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the towel later than —— sooner than later. will they simply say to him, you have got to do this because the other options are not going to be palatable for you ? other options are not going to be palatable for you? yes, i think they will make it clear to him that the other options will not be palatable to him and to not be in anyone else‘s interests either. either way, if he goes back into the waiting game for the party conference, that will be too much time in solitary confinement. and also then it is going to be made clear that going into article 90 seven, that will not be very good either. he has been in power for decades, be very good either. he has been in powerfor decades, you have to be very good either. he has been in power for decades, you have to look at the mindset of this 93—year—old who has been leading zimbabwe for so
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long. taking that into account, do you think he will decide it is best for him and those closest to him, if he spends his remaining years in a way that has been worked out with the military to allow him to spend those years as comfortably as he can? yes, that will have been made ta ke can? yes, that will have been made take —— clear to him. he will be to live in zimbabwe as a retired president. south africa may be hospitable to him and me offer and to live there for a while. it will be made clear to him that this is the endgame and that the sooner that he throws in the towel the better. thank you very much. a british military working dog
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who helped save the lives of troops in afghanistan is being awarded the prestigious pdsa dickin medal — the animal equivalent of the george cross. mali, a belgian malinois, will receive the honour for his heroic actions during an operation in afghanistan in 2012. earlier tina daheeley met mali and his current handler corporal daniel hatley, who trained him as a puppy... amazing dog to train, he picks things up very quickly, he wants to work, he wants to learn. and his general character, he's just a very funny dog. he can always make you smile. what‘s that training process like? it's quite intensive. you have to be constantly teaching the dog. dogs learn through repetition, so we have to do it a lot of times for them to pick it up. it's a very slow process, with good progression, but a very long process. we can see him in action now. how does he compare to other dogs who are serving in the military? he's just like any other dogs serving in the military, it'sjust what he did on that day
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makes him stand out. he‘s having a lovely time there, very comfortable on our rug. what exactly happened on that day? what we saw was a building in kabul and we were sent forwards to retrieve coalition forces from the building. mali was the dog sent in to look for explosive devices and any potential enemy combatants. and he was hurt badly. yes, he received injuries from two grenades. he kept going. obviously, afterwards, he did receive injuries he needed to be treated for at the end of the operation. how long did it take mali to recover? he was initially treated in afghanistan and then flown back to the uk a few weeks after that. he was pretty fit and healthy generally when he got back, it was more the healing process, to stop infection and get him back to normal. it‘s quite rare for animals to win this award, mali is the only living animal to have won it in seven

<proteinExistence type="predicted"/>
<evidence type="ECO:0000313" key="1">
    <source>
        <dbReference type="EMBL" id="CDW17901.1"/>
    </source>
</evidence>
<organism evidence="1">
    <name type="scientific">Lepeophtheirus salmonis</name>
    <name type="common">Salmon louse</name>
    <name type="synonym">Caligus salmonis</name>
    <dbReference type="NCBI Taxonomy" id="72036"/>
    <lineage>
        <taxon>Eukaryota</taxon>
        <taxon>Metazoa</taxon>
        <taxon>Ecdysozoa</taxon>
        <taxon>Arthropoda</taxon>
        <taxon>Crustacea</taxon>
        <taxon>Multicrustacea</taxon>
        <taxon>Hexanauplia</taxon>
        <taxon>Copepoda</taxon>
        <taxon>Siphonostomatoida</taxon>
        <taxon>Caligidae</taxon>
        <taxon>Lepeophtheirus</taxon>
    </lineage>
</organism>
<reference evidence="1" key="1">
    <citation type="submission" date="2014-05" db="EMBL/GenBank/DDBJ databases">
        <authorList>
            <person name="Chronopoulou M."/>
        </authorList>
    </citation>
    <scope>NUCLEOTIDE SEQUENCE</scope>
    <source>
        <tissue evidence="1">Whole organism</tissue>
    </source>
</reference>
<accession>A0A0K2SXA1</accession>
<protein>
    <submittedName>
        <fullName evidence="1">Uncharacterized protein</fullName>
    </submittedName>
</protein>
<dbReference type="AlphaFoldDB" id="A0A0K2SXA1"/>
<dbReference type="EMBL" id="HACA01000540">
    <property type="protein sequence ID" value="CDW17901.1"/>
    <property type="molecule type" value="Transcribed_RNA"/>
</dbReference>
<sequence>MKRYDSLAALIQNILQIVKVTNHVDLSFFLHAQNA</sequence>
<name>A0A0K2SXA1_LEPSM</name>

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or eight years. how many dogs are used in combat? hundreds. if you go back to afghanistan in the height of the conflict, there could have been 130 or more dogs in afghanistan at the time. they are a massive need for the forces, the guys want them on the ground. training is one thing, but what is it like when they are actually in a live situation? that training has to kick in — a lot of it must depend on the relationship mali has with his handler. yes, the bond between him and his handler was phenomenal. that's why they worked so well together as a team and that's why he did what he did on the day. he kept going. no training could be prepare a dog for what he went through that day. he had to keep going and keep working through everything that happened, he was phenomenal. and he saved lives on that day? absolutely saved lives.
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what is he up to at the moment? he is based back at the defence animal training regiment and he helps me train new handlers when they come in and helps me to train dogs like mali. some breaking news, sailor has been appointed as the new black rod. sailor clark is the championships leader at... she has been appointed as the new black rod. she will take on the duties early next year. it has only taken 650 years to appoint a woman to the rule. not long at all. the clock is ticking towards next month when the government hopes talks will begin, over britain‘s vision of a future trade relationship with the eu, post brexit.